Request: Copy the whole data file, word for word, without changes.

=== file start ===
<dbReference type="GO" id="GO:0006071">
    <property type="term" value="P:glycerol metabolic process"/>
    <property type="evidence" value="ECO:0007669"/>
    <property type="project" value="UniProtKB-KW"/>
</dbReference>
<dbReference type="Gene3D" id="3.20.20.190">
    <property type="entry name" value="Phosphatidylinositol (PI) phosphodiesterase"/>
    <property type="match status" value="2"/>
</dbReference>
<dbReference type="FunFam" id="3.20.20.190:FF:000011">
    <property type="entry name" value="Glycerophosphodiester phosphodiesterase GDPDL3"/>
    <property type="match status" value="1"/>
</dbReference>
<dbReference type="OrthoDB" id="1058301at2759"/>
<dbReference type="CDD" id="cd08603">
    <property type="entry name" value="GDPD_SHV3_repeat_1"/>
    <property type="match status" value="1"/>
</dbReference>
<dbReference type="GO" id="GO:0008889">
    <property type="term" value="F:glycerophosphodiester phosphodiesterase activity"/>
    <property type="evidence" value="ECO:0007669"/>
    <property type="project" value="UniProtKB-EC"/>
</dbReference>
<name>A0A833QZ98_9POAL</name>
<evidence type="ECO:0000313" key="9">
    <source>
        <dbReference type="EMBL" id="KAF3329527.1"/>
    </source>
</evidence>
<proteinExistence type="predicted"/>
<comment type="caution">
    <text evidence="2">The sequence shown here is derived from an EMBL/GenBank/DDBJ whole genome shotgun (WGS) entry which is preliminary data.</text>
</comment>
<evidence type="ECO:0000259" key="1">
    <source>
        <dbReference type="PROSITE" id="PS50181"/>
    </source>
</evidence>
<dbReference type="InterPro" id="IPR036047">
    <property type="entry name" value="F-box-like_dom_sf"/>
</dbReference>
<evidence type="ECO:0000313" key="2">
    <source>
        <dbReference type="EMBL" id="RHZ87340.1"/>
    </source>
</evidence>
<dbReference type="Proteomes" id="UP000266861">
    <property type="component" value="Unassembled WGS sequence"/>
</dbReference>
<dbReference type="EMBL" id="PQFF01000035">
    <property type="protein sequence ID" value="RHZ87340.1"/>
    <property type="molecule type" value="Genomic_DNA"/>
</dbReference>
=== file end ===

<dbReference type="GO" id="GO:0006071">
    <property type="term" value="P:glycerol metabolic process"/>
    <property type="evidence" value="ECO:0007669"/>
    <property type="project" value="UniProtKB-KW"/>
</dbReference>
<dbReference type="Gene3D" id="3.20.20.190">
    <property type="entry name" value="Phosphatidylinositol (PI) phosphodiesterase"/>
    <property type="match status" value="2"/>
</dbReference>
<dbReference type="FunFam" id="3.20.20.190:FF:000011">
    <property type="entry name" value="Glycerophosphodiester phosphodiesterase GDPDL3"/>
    <property type="match status" value="1"/>
</dbReference>
<dbReference type="OrthoDB" id="1058301at2759"/>
<dbReference type="CDD" id="cd08603">
    <property type="entry name" value="GDPD_SHV3_repeat_1"/>
    <property type="match status" value="1"/>
</dbReference>
<dbReference type="GO" id="GO:0008889">
    <property type="term" value="F:glycerophosphodiester phosphodiesterase activity"/>
    <property type="evidence" value="ECO:0007669"/>
    <property type="project" value="UniProtKB-EC"/>
</dbReference>
<name>A0A833QZ98_9POAL</name>
<evidence type="ECO:0000313" key="9">
    <source>
        <dbReference type="EMBL" id="KAF3329527.1"/>
    </source>
</evidence>
<proteinExistence type="predicted"/>
<comment type="caution">
    <text evidence="2">The sequence shown here is derived from an EMBL/GenBank/DDBJ whole genome shotgun (WGS) entry which is preliminary data.</text>
</comment>
<evidence type="ECO:0000259" key="1">
    <source>
        <dbReference type="PROSITE" id="PS50181"/>
    </source>
</evidence>
<dbReference type="InterPro" id="IPR036047">
    <property type="entry name" value="F-box-like_dom_sf"/>
</dbReference>
<evidence type="ECO:0000313" key="2">
    <source>
        <dbReference type="EMBL" id="RHZ87340.1"/>
    </source>
</evidence>
<dbReference type="Proteomes" id="UP000266861">
    <property type="component" value="Unassembled WGS sequence"/>
</dbReference>
<dbReference type="EMBL" id="PQFF01000035">
    <property type="protein sequence ID" value="RHZ87340.1"/>
    <property type="molecule type" value="Genomic_DNA"/>
</dbReference>